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Places of Cycling: ghosts of Andalucia

Words by Paul Maunder w/images frm Getty Images

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By the first Sunday in September, La Vuelta España will be two weeks old. With thousands of kilometers already in their legs, the peloton will be looking forward to their second rest day. Before that, however, they will tackle the stage from Martos to Alto Hoya de la Mora, high in the Sierra Nevada. Martos is famous for its olive oil, celebrated every December at the town’s Fiesta de la Aceituna (olive festival). Alto Hoya de la Mora is famous for being, well, a very hard climb. As they pedal south, no doubt in the merciless heat that makes Andalucia so arid, the peloton will skirt Granada. On the outskirts of this ancient city is the small town of Fuente Vaqueros. Here, in 1898, one of Spain’s greatest poets was born.

View of The Alhambra. Granada City. Granada Province. Andalusia, Spain. Image: Gonzalo Azumendi.

Federico Garcia Llorca’s family was affluent and educated, his father a landowner and farmer, his mother a teacher. When Garcia Llorca was eleven, they moved to Granada so he could attend high school. He never lost the love of the countryside imbued in him from his childhood years, but in Granada, he could access the education he wanted in music, law, and literature. Garcia Llorca’s early love was music; he dreamt of being a composer. Then, in his late teenage years, he turned to literature. At the Café Alameda in the center of town he and his young intellectual friends sat and drank coffee and talked about books.

Garcia Llorca’s literary ambitions continued to broaden when he moved to Madrid to study. Enrolled at the University of Madrid, he lived at the Residencia de Estudiantes, a cultural center that had been created in 1910 with the intention of emulating the great cultural residencies in Oxbridge and Bologna. There, as he began to write plays and poetry, Garcia Llorca met many other artists and writers who were to influence his work, most notably the film-maker Luis Buñuel and Surrealist Salvador Dali.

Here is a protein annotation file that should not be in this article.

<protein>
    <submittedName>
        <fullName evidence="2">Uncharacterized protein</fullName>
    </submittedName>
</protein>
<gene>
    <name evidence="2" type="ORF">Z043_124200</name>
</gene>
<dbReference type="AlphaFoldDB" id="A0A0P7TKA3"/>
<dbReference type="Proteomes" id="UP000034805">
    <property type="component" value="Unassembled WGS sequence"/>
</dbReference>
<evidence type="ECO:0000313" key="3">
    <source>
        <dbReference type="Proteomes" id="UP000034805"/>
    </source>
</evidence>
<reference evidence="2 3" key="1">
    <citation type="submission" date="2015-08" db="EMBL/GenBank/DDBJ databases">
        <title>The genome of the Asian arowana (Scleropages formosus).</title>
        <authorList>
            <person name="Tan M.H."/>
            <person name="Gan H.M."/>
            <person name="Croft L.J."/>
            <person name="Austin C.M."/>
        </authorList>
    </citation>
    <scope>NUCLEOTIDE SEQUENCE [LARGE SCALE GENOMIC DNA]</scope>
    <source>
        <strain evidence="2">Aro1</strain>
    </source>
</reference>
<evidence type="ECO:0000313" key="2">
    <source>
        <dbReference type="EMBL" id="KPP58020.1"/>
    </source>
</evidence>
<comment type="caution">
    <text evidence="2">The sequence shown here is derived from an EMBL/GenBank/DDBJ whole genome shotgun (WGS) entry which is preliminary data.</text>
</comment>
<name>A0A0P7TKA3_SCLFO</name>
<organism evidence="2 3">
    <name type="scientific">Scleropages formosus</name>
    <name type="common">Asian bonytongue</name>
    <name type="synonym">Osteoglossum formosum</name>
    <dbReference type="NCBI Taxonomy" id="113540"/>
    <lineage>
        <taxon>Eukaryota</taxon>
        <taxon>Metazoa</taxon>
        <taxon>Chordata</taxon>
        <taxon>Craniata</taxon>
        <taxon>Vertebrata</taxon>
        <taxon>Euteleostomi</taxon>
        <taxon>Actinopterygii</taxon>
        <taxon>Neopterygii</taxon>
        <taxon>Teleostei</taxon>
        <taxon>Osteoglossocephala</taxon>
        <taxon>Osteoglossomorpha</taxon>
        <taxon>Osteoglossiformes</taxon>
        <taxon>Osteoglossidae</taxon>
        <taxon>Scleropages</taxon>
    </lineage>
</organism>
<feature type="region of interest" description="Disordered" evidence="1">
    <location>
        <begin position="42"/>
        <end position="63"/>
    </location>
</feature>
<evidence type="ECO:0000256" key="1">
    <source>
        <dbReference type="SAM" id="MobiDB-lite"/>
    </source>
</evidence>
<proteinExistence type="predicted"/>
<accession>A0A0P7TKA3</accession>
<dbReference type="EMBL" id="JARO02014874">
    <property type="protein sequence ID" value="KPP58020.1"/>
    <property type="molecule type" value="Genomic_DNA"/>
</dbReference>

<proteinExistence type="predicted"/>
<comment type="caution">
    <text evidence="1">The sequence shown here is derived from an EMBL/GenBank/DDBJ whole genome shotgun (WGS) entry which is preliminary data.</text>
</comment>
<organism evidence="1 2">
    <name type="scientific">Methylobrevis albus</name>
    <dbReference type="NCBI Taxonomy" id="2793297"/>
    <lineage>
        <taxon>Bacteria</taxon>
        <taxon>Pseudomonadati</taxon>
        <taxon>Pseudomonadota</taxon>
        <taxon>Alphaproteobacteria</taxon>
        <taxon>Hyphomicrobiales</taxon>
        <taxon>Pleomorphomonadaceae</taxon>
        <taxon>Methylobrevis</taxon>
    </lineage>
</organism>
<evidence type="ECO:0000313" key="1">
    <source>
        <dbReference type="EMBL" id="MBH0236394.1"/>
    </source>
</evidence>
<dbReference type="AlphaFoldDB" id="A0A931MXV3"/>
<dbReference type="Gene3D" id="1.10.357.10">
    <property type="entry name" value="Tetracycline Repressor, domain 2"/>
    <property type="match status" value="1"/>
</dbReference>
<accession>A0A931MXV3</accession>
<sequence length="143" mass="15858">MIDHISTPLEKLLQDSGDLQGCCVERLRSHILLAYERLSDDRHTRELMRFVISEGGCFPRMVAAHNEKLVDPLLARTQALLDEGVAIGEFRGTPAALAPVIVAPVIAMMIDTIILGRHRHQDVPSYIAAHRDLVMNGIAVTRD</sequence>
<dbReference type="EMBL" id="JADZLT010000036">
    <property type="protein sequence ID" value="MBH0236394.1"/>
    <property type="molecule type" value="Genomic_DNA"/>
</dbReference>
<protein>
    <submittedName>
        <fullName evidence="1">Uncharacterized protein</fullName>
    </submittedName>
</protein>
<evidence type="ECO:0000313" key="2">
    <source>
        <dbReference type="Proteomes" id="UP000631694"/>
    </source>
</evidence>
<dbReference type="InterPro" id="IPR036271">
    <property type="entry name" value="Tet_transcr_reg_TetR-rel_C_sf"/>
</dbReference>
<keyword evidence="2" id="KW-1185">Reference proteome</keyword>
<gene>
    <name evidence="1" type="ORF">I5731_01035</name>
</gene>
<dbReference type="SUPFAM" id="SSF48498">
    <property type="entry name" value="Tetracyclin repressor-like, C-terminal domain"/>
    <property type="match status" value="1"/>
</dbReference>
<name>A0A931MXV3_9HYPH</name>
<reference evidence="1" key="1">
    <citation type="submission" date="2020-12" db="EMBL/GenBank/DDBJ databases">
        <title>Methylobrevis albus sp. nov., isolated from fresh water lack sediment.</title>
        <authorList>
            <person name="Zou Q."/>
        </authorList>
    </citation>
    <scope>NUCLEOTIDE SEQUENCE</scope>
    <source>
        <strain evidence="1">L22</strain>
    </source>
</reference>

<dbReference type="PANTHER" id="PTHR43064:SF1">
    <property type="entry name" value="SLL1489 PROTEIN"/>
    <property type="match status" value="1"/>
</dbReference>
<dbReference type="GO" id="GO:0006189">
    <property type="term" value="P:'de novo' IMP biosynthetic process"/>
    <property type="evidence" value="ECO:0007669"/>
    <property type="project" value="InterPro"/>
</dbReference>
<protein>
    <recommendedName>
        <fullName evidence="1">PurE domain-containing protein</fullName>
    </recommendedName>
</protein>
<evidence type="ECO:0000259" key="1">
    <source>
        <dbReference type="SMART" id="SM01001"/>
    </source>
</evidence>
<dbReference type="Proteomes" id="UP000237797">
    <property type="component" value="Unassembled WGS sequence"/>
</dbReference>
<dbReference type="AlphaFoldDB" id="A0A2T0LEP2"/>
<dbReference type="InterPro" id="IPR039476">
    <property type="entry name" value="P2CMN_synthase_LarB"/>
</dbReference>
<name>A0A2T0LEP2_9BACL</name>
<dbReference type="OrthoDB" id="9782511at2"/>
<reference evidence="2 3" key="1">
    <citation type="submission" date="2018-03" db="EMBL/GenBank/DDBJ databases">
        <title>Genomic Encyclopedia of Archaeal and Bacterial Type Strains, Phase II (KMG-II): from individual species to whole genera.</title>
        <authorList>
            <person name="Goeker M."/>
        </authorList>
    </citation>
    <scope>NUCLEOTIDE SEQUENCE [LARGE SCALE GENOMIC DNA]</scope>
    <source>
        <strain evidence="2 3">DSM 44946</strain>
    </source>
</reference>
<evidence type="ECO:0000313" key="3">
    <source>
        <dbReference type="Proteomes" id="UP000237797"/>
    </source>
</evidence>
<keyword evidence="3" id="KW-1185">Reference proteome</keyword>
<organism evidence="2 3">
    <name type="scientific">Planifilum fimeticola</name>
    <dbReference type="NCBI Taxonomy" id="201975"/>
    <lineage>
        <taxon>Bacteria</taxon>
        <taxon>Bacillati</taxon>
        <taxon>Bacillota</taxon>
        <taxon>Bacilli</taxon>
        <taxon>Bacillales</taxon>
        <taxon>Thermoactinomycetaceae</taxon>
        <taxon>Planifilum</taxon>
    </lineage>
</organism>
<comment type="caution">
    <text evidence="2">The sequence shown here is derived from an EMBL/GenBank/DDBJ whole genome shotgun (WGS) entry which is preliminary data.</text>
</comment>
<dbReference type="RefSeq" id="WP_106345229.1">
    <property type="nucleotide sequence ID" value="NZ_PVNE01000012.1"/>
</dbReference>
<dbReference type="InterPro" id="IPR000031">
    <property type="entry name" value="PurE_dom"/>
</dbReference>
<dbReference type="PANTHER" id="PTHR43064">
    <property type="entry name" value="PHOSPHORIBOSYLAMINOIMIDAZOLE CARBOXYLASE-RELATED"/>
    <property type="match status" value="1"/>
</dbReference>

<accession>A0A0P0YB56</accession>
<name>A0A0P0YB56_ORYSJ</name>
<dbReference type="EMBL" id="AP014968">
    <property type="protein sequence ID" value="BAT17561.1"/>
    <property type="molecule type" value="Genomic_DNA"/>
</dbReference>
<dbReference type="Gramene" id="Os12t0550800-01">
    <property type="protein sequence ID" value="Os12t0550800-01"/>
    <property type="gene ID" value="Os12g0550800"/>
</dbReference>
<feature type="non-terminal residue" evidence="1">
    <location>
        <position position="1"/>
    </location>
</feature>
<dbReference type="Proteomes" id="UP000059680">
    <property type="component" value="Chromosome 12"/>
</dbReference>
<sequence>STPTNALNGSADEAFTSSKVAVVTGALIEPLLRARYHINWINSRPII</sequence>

While recognition for his plays was something of a slow-burn, Garcia Llorca’s poetry quickly made him famous. His 1928 collection Gypsy Ballads established his reputation as Spain’s leading poet. The ballads were Garcia Llorca’s interpretation of the folklore of Andalucia, a highly stylized and personal view of his home landscape. Of the book he said, ‘(it) hardly expresses visible Andalucia at all, but where the hidden Andalucia trembles.’

Garcia Llorca with Dali (r). Image: Fine Art Images/Heritage Images/Getty Images.

But sudden fame proved a dangerous ingredient to throw into the already volatile relationship Garcia Llorca had with Dali. According to Dali, Garcia Llorca tried to seduce him and the artist – whose sexuality was rather opaquer – spurned his friend’s advances. By 1929 their friendship had soured, and they became estranged. Garcia Llorca despaired of a situation in which he felt the public role of a successful poet was misaligned to his true, private self. Moreover, his poems had turned him into a ‘gypsy poet’, an epithet he never wanted. To escape Garcia Llorca traveled to New York in 1929, where he studied at the University of Colombia.

When he returned to Madrid in 1930 Garcia Llorca focused on theatre, and his outlook had much more political edge. He saw theatre as a tool for social change. His plays challenged the conventions of stuffy Spanish society, fought for the rights of women, homosexuals, and the impoverished. When he wasn’t touring with the student theatre company of which he was the director, Garcia Llorca would spend summers back in Granada at his family’s summer home, Huerte de San Vincente. Here he wrote the plays that have ensured his name will never be forgotten, including When Five Years Pass, Blood Wedding, and Yerma.

Garcia Llorca’s strong Socialist views, which he was unafraid to voice, and his homosexuality, put him at odds with the rising right-wing political forces of the time. Tensions were high in the summer of 1936 after the assassination in July of a prominent Monarchist politician José Calvo Sotelo. The civil war was only weeks away and Granada was a focal point for Nationalist militia activity. On August 18, 1936, Garcia Llorca was arrested by a Fascist group. The next day, along with other supporters of the left-wing Popular Front, he was taken to a desolate spot outside the village of Viznar, northeast of Granada, and shot dead. His remains have never been found. It was a brutal and tragic end to a talent that burned as bright as the Andalucian sky.